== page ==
'Yeah, We Lied': Messages Show Prosecutors' Panic Over Missteps In Federal Case
Added 02-25-21 07:07:02am EST - “The newly disclosed documents give a window into the U.S. Attorney's Office in Manhattan after a judge started asking questions about a case that the Justice Department won but then abandoned.” - Npr.org
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The building that houses the U.S. Attorney's Office for the Southern District of New York is pictured in 2015. Emails and text messages from prosecutors in that office have come out as part of an inquiry into their handling of a case. Mary Altaffer/AP hide caption
The building that houses the U.S. Attorney's Office for the Southern District of New York is pictured in 2015. Emails and text messages from prosecutors in that office have come out as part of an inquiry into their handling of a case.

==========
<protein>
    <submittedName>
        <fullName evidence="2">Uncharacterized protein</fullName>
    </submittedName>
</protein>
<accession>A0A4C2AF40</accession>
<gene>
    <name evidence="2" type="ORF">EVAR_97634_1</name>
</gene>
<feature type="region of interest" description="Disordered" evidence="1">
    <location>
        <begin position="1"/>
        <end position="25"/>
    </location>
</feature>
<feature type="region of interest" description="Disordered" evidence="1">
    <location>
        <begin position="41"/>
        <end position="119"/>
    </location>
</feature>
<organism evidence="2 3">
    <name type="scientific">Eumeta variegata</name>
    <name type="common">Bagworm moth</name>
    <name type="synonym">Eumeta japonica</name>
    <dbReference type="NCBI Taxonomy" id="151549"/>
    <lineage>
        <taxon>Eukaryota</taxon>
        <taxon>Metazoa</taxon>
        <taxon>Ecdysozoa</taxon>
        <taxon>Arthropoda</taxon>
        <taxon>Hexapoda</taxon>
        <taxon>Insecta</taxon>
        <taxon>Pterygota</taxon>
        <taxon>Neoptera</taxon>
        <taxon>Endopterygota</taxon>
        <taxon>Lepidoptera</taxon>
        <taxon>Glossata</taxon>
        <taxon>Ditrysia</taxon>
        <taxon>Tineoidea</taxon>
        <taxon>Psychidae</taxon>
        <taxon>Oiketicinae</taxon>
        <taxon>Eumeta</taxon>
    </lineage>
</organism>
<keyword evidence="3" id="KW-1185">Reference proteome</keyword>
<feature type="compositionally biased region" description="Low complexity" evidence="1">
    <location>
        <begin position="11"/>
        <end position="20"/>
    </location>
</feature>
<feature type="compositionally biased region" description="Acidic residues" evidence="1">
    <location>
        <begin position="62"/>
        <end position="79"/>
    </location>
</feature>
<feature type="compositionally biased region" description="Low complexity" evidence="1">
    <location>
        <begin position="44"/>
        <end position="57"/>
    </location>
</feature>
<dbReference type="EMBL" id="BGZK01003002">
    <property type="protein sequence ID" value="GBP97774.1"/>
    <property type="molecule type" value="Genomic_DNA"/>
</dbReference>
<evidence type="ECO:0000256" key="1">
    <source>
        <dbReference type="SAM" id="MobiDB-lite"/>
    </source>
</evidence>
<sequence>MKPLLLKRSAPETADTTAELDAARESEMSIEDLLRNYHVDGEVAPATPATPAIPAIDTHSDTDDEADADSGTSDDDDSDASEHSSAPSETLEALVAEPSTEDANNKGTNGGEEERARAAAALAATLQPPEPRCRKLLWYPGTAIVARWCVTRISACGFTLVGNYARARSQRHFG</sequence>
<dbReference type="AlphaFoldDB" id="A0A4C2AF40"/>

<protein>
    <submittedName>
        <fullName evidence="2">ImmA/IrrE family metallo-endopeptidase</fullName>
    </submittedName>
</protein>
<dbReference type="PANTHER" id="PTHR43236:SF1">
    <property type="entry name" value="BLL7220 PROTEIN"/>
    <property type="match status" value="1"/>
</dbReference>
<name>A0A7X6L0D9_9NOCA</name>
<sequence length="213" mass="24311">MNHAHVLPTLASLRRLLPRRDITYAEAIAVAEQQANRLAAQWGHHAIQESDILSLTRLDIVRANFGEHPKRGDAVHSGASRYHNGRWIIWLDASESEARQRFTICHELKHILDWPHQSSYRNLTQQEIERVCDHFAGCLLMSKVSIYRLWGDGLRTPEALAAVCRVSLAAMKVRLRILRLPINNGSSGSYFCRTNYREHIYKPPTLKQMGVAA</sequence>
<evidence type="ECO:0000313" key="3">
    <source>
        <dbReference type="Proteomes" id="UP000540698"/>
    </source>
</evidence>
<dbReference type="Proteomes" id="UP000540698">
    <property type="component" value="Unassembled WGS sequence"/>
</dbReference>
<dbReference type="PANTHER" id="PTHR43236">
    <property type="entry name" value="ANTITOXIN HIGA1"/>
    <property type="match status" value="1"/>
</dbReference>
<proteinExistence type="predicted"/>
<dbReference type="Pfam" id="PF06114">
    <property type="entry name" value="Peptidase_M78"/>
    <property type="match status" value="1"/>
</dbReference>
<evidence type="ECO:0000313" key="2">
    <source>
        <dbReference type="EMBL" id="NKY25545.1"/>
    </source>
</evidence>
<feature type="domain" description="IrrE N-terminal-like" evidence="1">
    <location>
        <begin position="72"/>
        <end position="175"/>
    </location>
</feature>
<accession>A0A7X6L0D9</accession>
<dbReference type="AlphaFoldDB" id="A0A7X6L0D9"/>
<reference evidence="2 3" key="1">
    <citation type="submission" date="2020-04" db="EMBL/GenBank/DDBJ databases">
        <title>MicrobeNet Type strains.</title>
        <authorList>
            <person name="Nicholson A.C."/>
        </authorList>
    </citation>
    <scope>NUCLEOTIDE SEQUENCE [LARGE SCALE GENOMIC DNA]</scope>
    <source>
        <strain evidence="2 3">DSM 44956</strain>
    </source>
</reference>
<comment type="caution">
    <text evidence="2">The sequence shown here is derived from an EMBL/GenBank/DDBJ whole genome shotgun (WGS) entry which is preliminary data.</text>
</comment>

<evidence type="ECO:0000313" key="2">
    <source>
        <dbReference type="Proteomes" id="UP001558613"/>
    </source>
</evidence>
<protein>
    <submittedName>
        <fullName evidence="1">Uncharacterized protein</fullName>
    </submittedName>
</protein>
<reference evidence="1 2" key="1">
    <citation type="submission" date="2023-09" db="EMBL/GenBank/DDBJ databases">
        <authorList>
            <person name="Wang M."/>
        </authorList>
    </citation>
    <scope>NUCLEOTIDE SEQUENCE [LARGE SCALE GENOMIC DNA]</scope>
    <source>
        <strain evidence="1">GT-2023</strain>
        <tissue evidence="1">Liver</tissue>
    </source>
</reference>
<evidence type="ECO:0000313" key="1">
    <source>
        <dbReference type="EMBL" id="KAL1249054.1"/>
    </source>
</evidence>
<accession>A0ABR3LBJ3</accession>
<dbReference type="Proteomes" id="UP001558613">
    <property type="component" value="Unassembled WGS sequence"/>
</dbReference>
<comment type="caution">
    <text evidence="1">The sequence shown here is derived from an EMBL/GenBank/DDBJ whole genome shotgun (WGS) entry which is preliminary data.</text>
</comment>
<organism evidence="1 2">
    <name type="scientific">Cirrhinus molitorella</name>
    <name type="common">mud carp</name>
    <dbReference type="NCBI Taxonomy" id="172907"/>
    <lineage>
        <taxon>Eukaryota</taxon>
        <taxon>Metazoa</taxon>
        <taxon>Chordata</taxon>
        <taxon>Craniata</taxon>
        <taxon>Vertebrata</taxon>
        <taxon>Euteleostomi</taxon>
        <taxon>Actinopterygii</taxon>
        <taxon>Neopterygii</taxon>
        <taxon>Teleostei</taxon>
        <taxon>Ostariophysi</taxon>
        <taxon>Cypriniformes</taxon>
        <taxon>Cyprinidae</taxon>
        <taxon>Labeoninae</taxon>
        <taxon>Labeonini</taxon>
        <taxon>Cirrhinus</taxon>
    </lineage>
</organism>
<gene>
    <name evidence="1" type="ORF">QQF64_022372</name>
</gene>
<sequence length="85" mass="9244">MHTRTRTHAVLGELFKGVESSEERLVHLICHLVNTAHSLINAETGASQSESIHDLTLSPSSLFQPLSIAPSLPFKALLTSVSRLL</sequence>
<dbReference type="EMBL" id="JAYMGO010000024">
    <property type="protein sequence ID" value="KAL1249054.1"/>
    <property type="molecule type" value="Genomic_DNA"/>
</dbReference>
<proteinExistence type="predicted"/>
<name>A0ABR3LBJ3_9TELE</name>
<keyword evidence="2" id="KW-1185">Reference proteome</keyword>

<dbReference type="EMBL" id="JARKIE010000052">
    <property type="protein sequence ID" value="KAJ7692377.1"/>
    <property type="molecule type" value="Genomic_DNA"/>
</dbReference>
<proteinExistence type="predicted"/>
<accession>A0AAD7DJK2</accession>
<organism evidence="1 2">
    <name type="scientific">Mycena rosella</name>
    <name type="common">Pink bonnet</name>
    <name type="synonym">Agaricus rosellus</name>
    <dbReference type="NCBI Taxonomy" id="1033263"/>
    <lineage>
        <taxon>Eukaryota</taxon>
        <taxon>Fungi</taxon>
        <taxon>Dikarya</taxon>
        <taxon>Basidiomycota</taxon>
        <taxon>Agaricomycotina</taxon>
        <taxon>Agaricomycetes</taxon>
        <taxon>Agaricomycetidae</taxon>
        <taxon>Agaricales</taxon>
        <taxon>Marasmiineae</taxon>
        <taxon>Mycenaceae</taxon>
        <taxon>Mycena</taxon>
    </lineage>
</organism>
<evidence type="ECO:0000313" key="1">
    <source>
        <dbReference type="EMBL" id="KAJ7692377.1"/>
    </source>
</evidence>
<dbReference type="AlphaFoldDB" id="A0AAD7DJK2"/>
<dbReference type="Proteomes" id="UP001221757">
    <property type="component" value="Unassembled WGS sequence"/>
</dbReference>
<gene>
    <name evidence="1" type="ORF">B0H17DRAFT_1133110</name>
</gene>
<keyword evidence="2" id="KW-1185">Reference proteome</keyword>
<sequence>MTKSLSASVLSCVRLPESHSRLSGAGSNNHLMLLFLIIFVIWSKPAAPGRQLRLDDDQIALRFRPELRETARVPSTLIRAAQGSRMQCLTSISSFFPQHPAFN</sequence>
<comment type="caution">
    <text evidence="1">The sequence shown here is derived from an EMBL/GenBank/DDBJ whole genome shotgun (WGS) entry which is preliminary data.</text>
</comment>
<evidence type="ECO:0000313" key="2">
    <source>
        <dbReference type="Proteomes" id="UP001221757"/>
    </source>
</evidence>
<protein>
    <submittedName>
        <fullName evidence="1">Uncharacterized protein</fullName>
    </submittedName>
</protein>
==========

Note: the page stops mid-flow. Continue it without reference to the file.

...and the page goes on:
Newly disclosed documents from inside the U.S. Attorney's Office in Manhattan capture a sense of panic and dread among prosecutors and their supervisors as one of their cases collapsed last year amid allegations of government misconduct.
The materials include a rare look at sensitive emails and text messages between junior prosecutors and their overseers after a federal judge began to inquire about lapses that ultimately led the Justice Department to abandon a conviction in a case it had already won.
Prosecutors in the Southern District of New York wrote each other in March 2020 that "yeah, we lied" in a letter to Judge Alison Nathan about a key document it had failed to share with defense lawyers. The office later retreated from that characterization, arguing instead the trouble resulted from a rush to file papers under a tight deadline.
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